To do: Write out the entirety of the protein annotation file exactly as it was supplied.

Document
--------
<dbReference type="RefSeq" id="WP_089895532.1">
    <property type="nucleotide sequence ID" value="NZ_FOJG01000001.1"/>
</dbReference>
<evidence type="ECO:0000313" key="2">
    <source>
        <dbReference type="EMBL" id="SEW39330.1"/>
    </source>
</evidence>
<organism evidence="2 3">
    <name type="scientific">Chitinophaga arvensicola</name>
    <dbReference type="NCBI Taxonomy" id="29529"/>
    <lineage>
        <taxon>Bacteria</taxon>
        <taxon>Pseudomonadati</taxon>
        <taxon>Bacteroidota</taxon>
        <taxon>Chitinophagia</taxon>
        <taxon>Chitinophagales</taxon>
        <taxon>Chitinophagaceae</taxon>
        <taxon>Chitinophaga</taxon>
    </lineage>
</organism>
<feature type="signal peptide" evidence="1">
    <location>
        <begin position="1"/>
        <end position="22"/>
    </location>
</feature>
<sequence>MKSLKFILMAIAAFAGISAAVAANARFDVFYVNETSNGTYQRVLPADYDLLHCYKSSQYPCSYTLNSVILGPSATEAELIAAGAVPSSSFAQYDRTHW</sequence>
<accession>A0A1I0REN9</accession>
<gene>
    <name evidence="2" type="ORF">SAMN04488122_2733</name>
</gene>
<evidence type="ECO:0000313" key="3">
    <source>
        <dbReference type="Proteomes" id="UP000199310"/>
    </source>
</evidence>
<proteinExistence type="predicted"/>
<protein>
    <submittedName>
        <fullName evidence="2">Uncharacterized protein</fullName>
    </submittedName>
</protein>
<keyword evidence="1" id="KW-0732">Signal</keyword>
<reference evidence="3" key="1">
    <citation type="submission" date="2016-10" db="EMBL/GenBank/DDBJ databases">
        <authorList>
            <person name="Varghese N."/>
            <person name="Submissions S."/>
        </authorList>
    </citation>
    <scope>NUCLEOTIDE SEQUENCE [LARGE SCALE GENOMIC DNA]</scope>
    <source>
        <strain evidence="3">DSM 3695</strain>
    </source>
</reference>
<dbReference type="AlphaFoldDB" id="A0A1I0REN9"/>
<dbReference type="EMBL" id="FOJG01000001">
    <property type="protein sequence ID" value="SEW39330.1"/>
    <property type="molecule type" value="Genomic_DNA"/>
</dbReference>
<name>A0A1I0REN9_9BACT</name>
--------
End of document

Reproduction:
<dbReference type="RefSeq" id="WP_089895532.1">
    <property type="nucleotide sequence ID" value="NZ_FOJG01000001.1"/>
</dbReference>
<evidence type="ECO:0000313" key="2">
    <source>
        <dbReference type="EMBL" id="SEW39330.1"/>
    </source>
</evidence>
<organism evidence="2 3">
    <name type="scientific">Chitinophaga arvensicola</name>
    <dbReference type="NCBI Taxonomy" id="29529"/>
    <lineage>
        <taxon>Bacteria</taxon>
        <taxon>Pseudomonadati</taxon>
        <taxon>Bacteroidota</taxon>
        <taxon>Chitinophagia</taxon>
        <taxon>Chitinophagales</taxon>
        <taxon>Chitinophagaceae</taxon>
        <taxon>Chitinophaga</taxon>
    </lineage>
</organism>
<feature type="signal peptide" evidence="1">
    <location>
        <begin position="1"/>
        <end position="22"/>
    </location>
</feature>
<sequence>MKSLKFILMAIAAFAGISAAVAANARFDVFYVNETSNGTYQRVLPADYDLLHCYKSSQYPCSYTLNSVILGPSATEAELIAAGAVPSSSFAQYDRTHW</sequence>
<accession>A0A1I0REN9</accession>
<gene>
    <name evidence="2" type="ORF">SAMN04488122_2733</name>
</gene>
<evidence type="ECO:0000313" key="3">
    <source>
        <dbReference type="Proteomes" id="UP000199310"/>
    </source>
</evidence>
<proteinExistence type="predicted"/>
<protein>
    <submittedName>
        <fullName evidence="2">Uncharacterized protein</fullName>
    </submittedName>
</protein>
<keyword evidence="1" id="KW-0732">Signal</keyword>
<reference evidence="3" key="1">
    <citation type="submission" date="2016-10" db="EMBL/GenBank/DDBJ databases">
        <authorList>
            <person name="Varghese N."/>
            <person name="Submissions S."/>
        </authorList>
    </citation>
    <scope>NUCLEOTIDE SEQUENCE [LARGE SCALE GENOMIC DNA]</scope>
    <source>
        <strain evidence="3">DSM 3695</strain>
    </source>
</reference>
<dbReference type="AlphaFoldDB" id="A0A1I0REN9"/>
<dbReference type="EMBL" id="FOJG01000001">
    <property type="protein sequence ID" value="SEW39330.1"/>
    <property type="molecule type" value="Genomic_DNA"/>
</dbReference>
<name>A0A1I0REN9_9BACT</name>